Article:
The powerhouse International designer, Chanel unveils its new cruise collection 20/21 without a runway show for the first time in its fashion history.
Chanel is known for its runway flamboyance, flying well-heeled guests to far-flung destinations such as Cuba and Seoul, for its storied sets in which airplanes, supermarkets and even an activated rocket ship has been recreated.
Image Courtesy Chanel
However, this year, the plan of the luxury label’s Cruise 2021 collection, was to showcase the collection in Capri May 7.
But with most of the world on lockdown due to the coronavirus pandemic, the French house
cancelled the show and instead opted for a virtual event that was unveiled on 8th May in Paris.
Named “Balade en Méditerranée (a trip around the Mediterranean),” the show went on — but without its signature IRL flair. No runway cameos from Pharrell, no tweed-clad catwalk crashers, no front-row only seats so that all guests could catch close-up glimpses at those signature quilted purses.
Instead there were photos of 51 looks, all with a view to traveling with “a wardrobe that can be carried in a little suitcase on wheels,” said Virginie Viard, the director of Chanel.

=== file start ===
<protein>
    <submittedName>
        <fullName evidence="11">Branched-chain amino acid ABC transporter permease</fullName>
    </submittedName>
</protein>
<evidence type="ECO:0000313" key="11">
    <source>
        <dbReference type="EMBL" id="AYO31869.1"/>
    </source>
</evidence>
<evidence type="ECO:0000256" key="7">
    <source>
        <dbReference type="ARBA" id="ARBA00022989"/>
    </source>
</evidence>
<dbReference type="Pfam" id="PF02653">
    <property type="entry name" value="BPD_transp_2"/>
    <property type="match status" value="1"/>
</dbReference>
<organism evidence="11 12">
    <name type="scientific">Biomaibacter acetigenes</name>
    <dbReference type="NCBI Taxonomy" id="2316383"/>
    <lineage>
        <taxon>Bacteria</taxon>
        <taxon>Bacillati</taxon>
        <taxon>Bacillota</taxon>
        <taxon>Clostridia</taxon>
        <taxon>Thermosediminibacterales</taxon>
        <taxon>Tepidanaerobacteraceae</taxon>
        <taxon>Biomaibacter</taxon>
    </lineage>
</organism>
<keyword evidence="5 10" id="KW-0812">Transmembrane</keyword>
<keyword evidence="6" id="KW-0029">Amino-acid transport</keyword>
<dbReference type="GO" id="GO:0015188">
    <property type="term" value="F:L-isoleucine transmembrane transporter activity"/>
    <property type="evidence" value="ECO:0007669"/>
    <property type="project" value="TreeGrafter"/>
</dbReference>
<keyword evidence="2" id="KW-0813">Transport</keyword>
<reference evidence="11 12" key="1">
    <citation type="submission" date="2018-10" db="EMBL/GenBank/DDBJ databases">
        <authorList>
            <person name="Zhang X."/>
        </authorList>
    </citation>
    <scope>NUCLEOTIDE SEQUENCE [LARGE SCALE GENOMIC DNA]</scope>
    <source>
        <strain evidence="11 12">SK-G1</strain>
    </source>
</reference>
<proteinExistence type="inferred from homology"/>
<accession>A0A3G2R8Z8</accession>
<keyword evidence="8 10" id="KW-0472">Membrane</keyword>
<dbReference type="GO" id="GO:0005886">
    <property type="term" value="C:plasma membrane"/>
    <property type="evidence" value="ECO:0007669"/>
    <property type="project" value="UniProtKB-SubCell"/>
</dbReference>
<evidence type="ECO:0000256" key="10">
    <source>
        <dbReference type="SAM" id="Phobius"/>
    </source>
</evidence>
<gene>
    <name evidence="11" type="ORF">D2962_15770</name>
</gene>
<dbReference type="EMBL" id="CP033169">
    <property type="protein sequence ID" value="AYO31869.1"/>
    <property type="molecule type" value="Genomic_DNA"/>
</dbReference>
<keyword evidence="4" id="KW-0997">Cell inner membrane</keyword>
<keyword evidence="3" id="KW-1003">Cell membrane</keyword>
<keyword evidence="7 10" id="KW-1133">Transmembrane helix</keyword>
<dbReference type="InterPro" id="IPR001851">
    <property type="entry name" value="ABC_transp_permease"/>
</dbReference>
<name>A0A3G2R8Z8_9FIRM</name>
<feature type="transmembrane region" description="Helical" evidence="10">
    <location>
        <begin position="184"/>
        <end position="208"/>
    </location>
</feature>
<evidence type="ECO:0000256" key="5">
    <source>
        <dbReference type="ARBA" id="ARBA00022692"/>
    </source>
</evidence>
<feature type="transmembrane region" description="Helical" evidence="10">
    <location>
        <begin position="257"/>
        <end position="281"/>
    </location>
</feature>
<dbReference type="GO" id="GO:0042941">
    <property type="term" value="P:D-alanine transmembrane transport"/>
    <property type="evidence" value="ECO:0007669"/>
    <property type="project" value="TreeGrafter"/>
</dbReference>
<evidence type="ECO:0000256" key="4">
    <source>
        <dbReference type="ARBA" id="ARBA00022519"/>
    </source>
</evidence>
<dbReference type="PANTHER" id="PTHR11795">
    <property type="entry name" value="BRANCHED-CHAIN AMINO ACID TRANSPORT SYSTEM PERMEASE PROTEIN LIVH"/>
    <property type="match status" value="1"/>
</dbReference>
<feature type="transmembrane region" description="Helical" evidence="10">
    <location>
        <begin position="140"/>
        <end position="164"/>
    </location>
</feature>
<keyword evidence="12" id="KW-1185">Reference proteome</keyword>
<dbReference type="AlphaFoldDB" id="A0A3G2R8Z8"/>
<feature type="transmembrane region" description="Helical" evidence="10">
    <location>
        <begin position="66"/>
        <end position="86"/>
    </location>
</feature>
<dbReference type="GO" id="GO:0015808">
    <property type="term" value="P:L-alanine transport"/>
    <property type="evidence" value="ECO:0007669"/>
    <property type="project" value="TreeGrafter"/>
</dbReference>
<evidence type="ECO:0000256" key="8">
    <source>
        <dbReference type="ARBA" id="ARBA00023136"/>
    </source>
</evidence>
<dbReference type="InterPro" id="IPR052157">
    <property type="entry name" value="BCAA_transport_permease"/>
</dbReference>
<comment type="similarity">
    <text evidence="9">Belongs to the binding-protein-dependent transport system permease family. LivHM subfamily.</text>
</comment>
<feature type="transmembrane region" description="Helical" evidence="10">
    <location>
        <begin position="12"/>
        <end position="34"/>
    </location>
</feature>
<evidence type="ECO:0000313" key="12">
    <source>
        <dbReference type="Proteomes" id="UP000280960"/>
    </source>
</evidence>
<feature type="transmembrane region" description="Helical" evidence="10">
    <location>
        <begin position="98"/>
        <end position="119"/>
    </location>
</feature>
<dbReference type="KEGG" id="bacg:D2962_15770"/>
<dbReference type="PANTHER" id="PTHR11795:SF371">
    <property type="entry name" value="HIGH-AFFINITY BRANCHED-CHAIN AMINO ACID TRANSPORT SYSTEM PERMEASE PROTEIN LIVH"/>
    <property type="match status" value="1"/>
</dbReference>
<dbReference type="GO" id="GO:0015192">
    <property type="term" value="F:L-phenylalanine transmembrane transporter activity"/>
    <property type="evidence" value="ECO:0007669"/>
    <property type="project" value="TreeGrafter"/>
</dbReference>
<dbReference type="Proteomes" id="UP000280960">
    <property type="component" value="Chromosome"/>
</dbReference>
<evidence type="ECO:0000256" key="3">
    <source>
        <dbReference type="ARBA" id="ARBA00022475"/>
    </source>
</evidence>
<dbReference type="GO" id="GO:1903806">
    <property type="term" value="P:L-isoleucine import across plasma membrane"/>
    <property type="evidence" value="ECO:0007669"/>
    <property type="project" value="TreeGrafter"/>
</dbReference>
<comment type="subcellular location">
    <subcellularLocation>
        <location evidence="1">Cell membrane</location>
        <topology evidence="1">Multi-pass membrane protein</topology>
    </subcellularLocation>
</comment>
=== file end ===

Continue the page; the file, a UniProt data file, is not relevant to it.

Shot against a backdrop inspired by the Mediterranean, the clothes are easy, effortless and multi-purpose: off-shoulder tops paired with high-waisted jeans, slouchy sweaters styled over hot pants and bra tops (said sweaters can be subbed with a sheer, black chiffon dress for night), long skirts that can be pulled up, transforming into a strapless dress.
Signature tweeds have been coolly remixed into matching crop tops and pants, or a bright pink skirt suit styled with a sequined bikini top underneath. Some of the looks have been accessorized with unsold items from the spring 2020 collection — a move almost unheard of for a brand so deeply rooted in its ways.
Image Courtesy Chanel
Viard is slowly moving the brand in a quieter direction. Gone are the playful, beach ball-shaped purses dreamed up by her predecessor Karl Lagerfeld, who was Chanel’s creative director for over 35 years until his death in 2019. But with the state of the world, simplicity — and the quiet beauty that comes with it — might be just what we need amid so much uncertainty.